One of the reasons I love RomCon is because the organizers are published in all sorts of ways: traditional, indie, small press. I’ve never once felt unwelcome or out of place. The only distinction they make is between reader and author. Authors wear red lanyards and readers wear black, so you can tell who’s who at a glance.
At last week’s book signing, I handed chocolate bars to everyone who got near me. I do this every year, and it gets some people to stop and take a second look at me and my books. One woman, wearing a black lanyard, stopped and asked me to autograph her program. As I bent to sign my name, she laid her hand on a pile of my books and asked, “Are these serious or are they indie?”
I kept my eyes down so she wouldn’t see the flash of indignation that undoubtedly crossed my face. How did she expect me to answer that?
Am I serious? I’ve been writing since the third grade, before I knew how to spell. I self-published my first book four years ago after I’d lost my job. I signed with a small press a year later when I realized I couldn’t do it all on my own.
Am I serious? In the last four years, I’ve sold and given away 100,000 copies of my books. I have ebooks available with all the major booksellers, audio books, and French translations that made me an international bestseller. During a major promotion and sale, my erotica title knocked Fifty Shades out of first place for a few hours. I adopted a child, went back to my day job, and released two more books, bringing my total to ten. I’m currently writing not one but two books for release next year.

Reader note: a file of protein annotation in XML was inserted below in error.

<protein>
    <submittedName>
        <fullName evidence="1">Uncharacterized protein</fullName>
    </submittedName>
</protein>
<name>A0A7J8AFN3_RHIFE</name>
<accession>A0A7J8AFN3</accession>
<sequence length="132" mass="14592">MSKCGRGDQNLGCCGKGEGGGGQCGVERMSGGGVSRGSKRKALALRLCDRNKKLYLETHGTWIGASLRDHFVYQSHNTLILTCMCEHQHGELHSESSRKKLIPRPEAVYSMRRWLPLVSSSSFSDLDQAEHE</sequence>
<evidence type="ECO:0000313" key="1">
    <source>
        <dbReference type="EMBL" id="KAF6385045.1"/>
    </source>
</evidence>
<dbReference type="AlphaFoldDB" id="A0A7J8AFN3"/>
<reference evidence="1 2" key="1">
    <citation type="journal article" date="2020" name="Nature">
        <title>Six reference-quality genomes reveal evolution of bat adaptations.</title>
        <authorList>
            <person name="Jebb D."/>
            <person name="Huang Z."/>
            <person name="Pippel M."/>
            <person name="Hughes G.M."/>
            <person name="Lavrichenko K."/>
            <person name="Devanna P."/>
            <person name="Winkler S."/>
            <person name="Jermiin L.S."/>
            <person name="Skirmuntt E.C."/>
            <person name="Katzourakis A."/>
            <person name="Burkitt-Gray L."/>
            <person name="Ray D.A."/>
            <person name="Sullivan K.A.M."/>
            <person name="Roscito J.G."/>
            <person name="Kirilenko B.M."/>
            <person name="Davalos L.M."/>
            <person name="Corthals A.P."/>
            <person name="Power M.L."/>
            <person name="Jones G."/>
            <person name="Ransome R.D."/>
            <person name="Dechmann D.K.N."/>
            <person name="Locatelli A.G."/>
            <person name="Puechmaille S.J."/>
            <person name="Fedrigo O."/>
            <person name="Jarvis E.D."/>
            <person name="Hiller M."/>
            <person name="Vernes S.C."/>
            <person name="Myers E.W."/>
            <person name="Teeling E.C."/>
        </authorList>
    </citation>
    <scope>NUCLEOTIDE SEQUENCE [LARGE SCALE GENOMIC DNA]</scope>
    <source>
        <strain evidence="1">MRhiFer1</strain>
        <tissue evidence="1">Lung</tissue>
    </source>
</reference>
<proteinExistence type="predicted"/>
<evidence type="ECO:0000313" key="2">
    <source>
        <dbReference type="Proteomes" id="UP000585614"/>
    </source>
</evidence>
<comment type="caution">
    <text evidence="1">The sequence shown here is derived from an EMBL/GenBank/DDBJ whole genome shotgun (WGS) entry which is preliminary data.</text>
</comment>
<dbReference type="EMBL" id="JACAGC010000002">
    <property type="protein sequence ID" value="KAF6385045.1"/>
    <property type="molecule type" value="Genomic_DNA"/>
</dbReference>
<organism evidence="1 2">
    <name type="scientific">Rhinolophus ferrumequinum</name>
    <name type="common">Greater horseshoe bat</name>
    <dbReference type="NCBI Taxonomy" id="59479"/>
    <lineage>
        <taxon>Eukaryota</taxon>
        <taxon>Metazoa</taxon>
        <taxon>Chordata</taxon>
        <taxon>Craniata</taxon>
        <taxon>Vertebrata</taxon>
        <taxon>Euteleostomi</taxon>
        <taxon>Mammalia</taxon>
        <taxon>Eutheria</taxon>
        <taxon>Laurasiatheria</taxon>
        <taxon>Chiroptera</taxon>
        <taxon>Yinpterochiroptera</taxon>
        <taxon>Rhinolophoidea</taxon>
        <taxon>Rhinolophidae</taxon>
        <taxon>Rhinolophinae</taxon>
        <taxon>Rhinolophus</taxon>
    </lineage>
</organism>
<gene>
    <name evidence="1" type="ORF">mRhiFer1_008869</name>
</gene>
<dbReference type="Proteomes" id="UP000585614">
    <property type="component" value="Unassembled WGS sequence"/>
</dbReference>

Am I serious? Yes. I am. Because I write. Not because I’m published or how. Every author, indie published or traditional, is serious about their craft. Does it matter how my words reach readers? Not to me. Does it matter that I can only write a few hours a day (if I’m lucky) because I have an energetic kid and a full-time office job? No. I carry a note book and pen everywhere I go. I have a Word app on my tablet so I can write on my lunch break. I have a voice recorder on my phone so I can save ideas during my commute. When I’m not writing a book, I’m writing in my journal. I seriously write something, somehow, every chance I get.
“They’re serious.” Then I wrote my name on her program. Amelia Ser…. Oops. I laughed and told her I’d signed it Amelia Serious. She laughed with me while I corrected it and handed the program back to her. She moved on. And now I am too. I have two books to write.